Posts tagged ‘fog’

Fake Smoke is Not Usually Dry Ice

I frequently hear people refer to fake smoke as “dry ice.” It’s true, you can make smoke from dry ice. But, in many cases, it’s dangerous and inconvenient.

That’s why they invented fog machines. Fog machines are made up of a small heater, a fluid reservoir and a pump. These machines vaporize mineral oil, glycol or glycol/water mixtures to produce fog. Low powered machines for home use are pretty affordable, you can get a decent one from Amazon for $40. Around Halloween, many other stores carry them too.

Fog machines are great for enhancing lighting effects and creating an eerie mood. The fog usually fills the room from floor to ceiling, but cooling the fog with ice creates layered fog that stays below your knees.

In sixth grade, my friend Troy and I had a vision for our school air guitar competition. He saw himself as lead lip sync-er, rocking out to Tone Loc’s Wild Thing. I didn’t know that song when he mentioned it, nor did I care — I just wanted lots of smoke and lasers.

I called a few equipment rental houses and got quotes to rent a fog machine and lasers. It was a hefty amount for an 11 year old, but I was making a name for myself in the newspaper delivery business and I was willing to spend the money — I knew that lasers would help us win the competition.

I shared my creative vision with the drama teacher and he said, “no smoke.” He had worked with dry ice before and said it makes the floor slippery; it was a liability he wasn’t willing to take on. I told him, “people don’t use dry ice anymore — there is new technology that is completely dry and doesn’t make the floor wet.” He wouldn’t listen and said his decision was firm: no smoke. Without smoke, you can’t see lasers, so that meant we were back to the boring house lights.

I told Troy that smoke and lasers were off. He could tell I was upset, but he said with great confidence, “It’s alright. We’ll still win.” Comparing our rehearsals to the other groups, I knew he was wrong

In the end, smoke and lasers wouldn’t have made a difference. You see, Troy was the most hyper kid I knew. On the day of the show, he focused all of that energy into his performance and he completely stole the show.

That day I learned, you don’t need smoke to see lasers. Everybody has amazing potential and the secret lies in how you focus that energy.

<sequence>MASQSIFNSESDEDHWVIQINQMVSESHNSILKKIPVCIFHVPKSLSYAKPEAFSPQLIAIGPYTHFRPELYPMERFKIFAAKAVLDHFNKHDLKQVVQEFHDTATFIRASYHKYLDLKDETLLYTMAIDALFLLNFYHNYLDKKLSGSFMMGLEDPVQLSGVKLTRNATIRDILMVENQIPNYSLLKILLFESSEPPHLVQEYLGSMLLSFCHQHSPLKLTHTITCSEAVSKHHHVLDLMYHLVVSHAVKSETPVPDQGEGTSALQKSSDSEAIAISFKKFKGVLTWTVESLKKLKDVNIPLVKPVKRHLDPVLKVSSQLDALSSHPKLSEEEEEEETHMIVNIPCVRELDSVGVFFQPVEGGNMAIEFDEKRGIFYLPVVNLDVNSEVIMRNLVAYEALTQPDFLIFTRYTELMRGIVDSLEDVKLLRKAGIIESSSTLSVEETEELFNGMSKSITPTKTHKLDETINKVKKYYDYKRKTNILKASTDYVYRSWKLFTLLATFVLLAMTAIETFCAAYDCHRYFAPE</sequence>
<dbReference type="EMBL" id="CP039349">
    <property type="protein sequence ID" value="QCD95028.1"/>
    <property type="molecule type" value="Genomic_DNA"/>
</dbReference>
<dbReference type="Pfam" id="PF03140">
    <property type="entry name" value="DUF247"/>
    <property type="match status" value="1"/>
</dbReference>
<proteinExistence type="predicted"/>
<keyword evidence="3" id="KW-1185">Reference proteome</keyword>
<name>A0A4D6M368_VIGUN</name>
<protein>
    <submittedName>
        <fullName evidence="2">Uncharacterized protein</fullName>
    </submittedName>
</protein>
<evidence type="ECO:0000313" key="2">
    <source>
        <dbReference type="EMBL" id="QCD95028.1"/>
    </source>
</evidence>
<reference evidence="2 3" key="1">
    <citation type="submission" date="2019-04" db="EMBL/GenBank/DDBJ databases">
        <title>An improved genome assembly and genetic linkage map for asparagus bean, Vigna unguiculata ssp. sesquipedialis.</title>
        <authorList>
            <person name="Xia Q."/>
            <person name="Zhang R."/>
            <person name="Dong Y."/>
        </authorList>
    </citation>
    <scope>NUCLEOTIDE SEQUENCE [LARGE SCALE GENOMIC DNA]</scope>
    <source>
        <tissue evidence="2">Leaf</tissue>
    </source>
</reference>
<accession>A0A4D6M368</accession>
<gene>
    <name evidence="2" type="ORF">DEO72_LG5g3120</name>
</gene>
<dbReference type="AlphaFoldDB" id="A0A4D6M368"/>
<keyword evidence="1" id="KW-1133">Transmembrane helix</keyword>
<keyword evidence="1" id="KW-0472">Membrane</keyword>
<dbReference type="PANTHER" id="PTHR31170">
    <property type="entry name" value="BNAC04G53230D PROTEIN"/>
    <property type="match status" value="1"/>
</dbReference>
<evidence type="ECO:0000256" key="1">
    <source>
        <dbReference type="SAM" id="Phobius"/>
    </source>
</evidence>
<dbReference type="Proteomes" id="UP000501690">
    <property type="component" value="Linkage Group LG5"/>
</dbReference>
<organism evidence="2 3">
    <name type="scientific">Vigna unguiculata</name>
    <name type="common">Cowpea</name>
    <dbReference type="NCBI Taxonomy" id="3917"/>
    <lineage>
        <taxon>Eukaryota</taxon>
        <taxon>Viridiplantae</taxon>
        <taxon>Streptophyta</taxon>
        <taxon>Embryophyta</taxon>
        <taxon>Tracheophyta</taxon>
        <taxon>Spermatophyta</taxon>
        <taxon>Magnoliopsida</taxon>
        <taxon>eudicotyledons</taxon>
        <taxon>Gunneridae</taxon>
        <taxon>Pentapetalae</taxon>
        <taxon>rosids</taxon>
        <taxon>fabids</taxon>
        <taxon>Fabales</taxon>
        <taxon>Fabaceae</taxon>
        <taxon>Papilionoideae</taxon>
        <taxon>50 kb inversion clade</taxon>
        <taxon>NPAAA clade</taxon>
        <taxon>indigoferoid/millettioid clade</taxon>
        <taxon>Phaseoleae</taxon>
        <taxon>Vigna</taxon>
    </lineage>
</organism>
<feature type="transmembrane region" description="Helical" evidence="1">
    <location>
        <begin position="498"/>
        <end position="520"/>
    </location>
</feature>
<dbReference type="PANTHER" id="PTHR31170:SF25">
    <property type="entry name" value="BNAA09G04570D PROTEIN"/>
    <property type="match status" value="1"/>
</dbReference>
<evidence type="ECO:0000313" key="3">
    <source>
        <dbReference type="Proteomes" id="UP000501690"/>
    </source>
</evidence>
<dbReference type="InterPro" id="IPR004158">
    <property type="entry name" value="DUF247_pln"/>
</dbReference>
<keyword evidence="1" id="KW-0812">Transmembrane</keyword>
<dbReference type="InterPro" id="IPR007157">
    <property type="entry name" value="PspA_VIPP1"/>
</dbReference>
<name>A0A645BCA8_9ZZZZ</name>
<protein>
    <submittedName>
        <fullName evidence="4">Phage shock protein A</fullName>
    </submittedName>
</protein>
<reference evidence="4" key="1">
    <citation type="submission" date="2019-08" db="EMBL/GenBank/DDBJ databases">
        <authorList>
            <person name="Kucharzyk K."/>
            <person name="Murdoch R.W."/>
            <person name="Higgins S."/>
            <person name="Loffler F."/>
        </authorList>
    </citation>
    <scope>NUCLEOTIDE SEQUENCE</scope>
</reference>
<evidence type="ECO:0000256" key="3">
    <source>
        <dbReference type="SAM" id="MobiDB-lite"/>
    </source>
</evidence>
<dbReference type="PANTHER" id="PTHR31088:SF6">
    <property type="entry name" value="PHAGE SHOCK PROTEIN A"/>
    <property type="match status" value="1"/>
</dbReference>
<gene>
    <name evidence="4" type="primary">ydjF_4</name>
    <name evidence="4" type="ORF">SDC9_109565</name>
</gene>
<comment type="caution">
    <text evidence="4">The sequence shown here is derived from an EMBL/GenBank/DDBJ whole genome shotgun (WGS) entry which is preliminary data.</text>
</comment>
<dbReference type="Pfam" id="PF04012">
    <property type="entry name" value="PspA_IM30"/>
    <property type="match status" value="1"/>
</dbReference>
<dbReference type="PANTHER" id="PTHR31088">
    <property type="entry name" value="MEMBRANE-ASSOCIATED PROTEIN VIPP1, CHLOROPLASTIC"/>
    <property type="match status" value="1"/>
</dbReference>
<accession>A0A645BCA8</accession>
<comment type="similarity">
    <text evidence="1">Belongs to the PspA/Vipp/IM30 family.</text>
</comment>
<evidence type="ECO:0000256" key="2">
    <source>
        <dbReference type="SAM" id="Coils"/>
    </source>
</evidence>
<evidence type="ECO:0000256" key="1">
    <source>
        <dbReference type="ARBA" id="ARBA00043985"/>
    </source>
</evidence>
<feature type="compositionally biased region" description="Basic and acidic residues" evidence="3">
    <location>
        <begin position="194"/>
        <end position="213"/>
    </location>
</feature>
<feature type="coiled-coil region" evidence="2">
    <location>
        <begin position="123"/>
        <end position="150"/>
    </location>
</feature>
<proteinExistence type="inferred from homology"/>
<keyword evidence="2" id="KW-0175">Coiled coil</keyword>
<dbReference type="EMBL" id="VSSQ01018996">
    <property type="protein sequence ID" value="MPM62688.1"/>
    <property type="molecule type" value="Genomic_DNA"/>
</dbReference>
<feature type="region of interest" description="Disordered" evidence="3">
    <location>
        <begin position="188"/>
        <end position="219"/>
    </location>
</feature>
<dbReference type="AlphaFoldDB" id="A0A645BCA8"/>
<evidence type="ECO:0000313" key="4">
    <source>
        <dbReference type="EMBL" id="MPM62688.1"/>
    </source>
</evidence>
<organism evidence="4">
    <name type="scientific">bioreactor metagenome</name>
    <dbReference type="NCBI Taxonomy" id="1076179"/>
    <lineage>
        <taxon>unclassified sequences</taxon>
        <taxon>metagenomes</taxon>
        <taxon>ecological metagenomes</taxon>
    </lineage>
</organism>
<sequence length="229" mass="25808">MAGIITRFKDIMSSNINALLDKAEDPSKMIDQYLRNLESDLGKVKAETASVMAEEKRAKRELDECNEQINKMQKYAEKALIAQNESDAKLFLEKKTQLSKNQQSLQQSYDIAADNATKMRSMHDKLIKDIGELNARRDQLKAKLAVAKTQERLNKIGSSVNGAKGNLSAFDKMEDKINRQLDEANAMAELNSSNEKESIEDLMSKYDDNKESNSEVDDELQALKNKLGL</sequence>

Broken Secrets | By: Chad Upton

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Sources: Theatrical Smoke, Fog Machines, Dry Ice

May 17, 2010 at 8:11 am 5 comments

Defog Your Bathroom Mirror In 30 Seconds

You’re running late, so you try to have a quick shower. Then you get out of the shower and the mirror is foggy. That means you can’t do your mirror activities (shaving, hair, makeup…etc). Forget wiping it with a towel, that leaves a lot of streaks and the mirror will still be a bit foggy.

The secret to defogging your mirror quickly, without any streaks: use a hairdryer. Set both the heat and blower on high and aim at the mirror directly in front of your face. In 30 seconds, the hot air will perfectly clear a big enough space to get you back on track.

If you’ve ever stayed in a fancy hotel, you may have noticed that part of the mirror never fogs up. These hotels have a mirror heater installed behind the mirror so it never fogs up.

There are some sites that claim wiping foam shaving cream on windows keeps them fog free, but I haven’t confirmed this. Please comment if you’ve tried it. You can also buy Rain-X anti-fog for your bathroom mirror or car windshield from amazon.

Broken Secrets

Written By: Chad Upton

[available on Kindle]

Photo: add1sun (Creative Commons)

December 16, 2009 at 12:22 am 14 comments

Rear Fog Lights

Most North American cars have one set of bright lights on the back, of course those are the brake lights.  But some American cars and most European cars have other bright lights on the rear: rear fog lights.Rear fog light on an Audi

If you’re not familiar with this concept, then you probably assumed their lights were malfunctioning or their break lights were “stuck.”

Rear fog lights make it much easier for the vehicle behind you to see your car when fog, rain or snow is heavy.

Some rear fog lights are a pair of lights mounted low on the rear bumper.  Other cars have a single light, mounted near the driver’s side rear turn signal.

There are debates about the validity of rear fog lights.  Some claim they can be confused with brake lights, others agree but believe that is still safer than not seeing the vehicle until it is too late.

In the photo of the instrument cluster, the icon on the left is the front fog light indicator and on the right is the rear fog light indicator.

Some cars have separate switches for front and rear fogs, other cars have one switch that activates both.

Studies have shown that in North America more people inappropriately use their fog lamps in dry weather than use them properly in poor weather

Photo Credit: mroach (Creative Commons)

Sources: Wikipedia SAE

December 1, 2009 at 1:35 am 4 comments

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